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Tuesday, 1 October, 2002, 09:55 GMT 10:55 UK
All eyes on Old Firm
Henrik Larsson skips past Barry Ferguson
Celtic v Rangers is live on the BBC on Sunday

There will be hymns of praise in a place of worship in the east end of Glasgow this Sabbath. Let us pray that it doesn't all end in an unholy mess.

The Old Firm meet for the first time this season in the live BBC game - which incidentally will be transmitted UK wide - and all chance of a lazy Sunday afternoon will go right out the window... stain glass or otherwise.

And of course all sense of reason will follow on as the supporters of Celtic and Rangers assume the tunnel vision position which dictates that nothing, but nothing, in this world matters as much as stuffing the other mob.

It is a glorious example of small mindedness.

Forgotten will be the numbing defeats in Europe, the now shelved ambitions to leave for the English Premiership and the financial quagmire.

This is tribalism in the raw.

Peter Lovenkrands and Johan Mjallby
Let's hope for an entertaining match
For decades we have claimed this to be the biggest derby match in the world. It possibly is, but probably not.

The Egyptian league match between El Ahli and Zamalek, the Cairo derby, is by all accounts quite an affair.

So intense in fact that they now import a foreign team of referee and linesmen, which on three occasions has been Scottish.

But there is no denying the Glasgow game's atmosphere, at the same time evil and invigorating.

It is a peculiar feeling to assume the neutral position at an Old Firm encounter because much as I abhor the bigotry and the hatred, it is undeniable that the atmosphere is electrifying.

As a Glaswegian I was brought full in the street wise knowledge of what this fixture is all about and even after covering countless games it still takes my breath away.

This time though there is a special responsibility, because the nation will be watching on terrestrial television.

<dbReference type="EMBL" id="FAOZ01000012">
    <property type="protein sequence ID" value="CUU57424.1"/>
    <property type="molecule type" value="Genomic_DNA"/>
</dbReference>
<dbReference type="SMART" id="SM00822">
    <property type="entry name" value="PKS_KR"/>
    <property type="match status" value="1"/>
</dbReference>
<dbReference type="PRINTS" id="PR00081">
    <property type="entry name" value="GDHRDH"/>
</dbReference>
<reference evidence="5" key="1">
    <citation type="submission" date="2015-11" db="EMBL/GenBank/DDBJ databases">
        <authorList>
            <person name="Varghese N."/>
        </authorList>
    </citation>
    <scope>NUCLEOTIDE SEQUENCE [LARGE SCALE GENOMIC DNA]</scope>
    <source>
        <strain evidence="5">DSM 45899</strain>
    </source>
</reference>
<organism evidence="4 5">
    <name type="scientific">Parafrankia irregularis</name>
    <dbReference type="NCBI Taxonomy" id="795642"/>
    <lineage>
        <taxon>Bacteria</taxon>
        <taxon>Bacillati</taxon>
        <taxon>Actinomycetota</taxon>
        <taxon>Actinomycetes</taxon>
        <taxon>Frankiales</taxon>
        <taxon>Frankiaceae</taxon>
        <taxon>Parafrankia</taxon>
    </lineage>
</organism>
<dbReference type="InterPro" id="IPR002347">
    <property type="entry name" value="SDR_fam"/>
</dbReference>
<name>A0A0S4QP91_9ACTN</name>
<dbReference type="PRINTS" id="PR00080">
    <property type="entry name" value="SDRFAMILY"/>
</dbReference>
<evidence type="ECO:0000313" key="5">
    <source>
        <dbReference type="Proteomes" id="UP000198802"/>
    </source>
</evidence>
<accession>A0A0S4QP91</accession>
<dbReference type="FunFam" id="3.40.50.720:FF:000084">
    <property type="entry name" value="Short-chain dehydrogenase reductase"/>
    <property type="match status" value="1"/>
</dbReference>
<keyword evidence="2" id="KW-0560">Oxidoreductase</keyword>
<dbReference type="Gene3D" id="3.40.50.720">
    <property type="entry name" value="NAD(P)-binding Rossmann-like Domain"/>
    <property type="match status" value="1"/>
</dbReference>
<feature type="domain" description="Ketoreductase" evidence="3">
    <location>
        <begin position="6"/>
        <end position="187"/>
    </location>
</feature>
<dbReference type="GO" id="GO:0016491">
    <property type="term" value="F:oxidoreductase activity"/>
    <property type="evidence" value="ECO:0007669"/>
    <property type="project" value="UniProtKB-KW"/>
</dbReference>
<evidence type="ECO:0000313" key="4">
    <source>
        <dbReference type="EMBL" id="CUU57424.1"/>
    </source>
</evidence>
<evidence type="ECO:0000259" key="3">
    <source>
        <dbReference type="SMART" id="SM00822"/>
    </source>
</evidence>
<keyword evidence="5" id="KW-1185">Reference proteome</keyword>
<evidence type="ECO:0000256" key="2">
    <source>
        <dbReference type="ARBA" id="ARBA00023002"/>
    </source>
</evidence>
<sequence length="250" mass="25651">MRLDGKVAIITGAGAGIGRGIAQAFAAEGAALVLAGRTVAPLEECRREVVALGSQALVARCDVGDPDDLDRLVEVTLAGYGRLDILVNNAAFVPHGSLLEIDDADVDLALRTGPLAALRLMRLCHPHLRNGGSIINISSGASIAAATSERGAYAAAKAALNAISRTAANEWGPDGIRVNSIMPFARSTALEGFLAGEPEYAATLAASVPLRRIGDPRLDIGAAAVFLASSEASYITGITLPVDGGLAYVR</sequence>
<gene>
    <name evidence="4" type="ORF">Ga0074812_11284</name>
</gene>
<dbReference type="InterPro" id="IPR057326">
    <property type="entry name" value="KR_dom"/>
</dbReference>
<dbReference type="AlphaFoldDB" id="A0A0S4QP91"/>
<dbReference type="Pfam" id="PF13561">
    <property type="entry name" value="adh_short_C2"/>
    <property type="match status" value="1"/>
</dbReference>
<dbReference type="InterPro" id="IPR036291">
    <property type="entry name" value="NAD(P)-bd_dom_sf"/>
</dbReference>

People who have never before seen an Old Firm game will have the pictures beamed into their front rooms on the BBC.

Retired colonels in the Home Counties, sheep farmers in the Welsh Valleys will be watching.

And like it or like it not these people will be making a value judgement on Celtic, Rangers, Glasgow and the Scottish way of life.

And several club chairmen in the Premiership will reflect that it may or may not be a good idea after all to have the two Scottish giants present in their competition.

I care not who wins and neither will the victors be assured of the championship although it is certain that the team who wins three out of four SPL encounters will take the title.

But I do care about the image of my city and the behaviour of the players.

I make no excuses for repeating my oft preached plea about the responsibility of the stars in this fixture.

Lorenzo Amoruso sees red in the Old Firm derby
Passions will run high on Sunday
Every hot-headed moment of lunacy on the park has huge repercussions with the shock waves spreading through the night to the accident and emergency wards of local hospitals where doctors and nurses are left with the real work to do.

The game will be played a breakneck speed with the adrenalin pumping.

The tackling will be fierce and the fire will be blazing... but still there are no excuses for losing the plot. More than ever the hot-heads must be told to cool it.

Yet it is not without hope that the game can be a classic. Both sides are far from the finished article, but there are class players around who can light up any occasion.

Rangers will be happy to emerge from the cauldron in the east end with a point, especially in the wake of a much more demanding European fixture than Celtic's walk in a Lithuanian park.

As it happens, I think they can get it.

But I would be much more happy to forecast a peaceful Sabbath...

See also:

22 Sep 02 | Scotland
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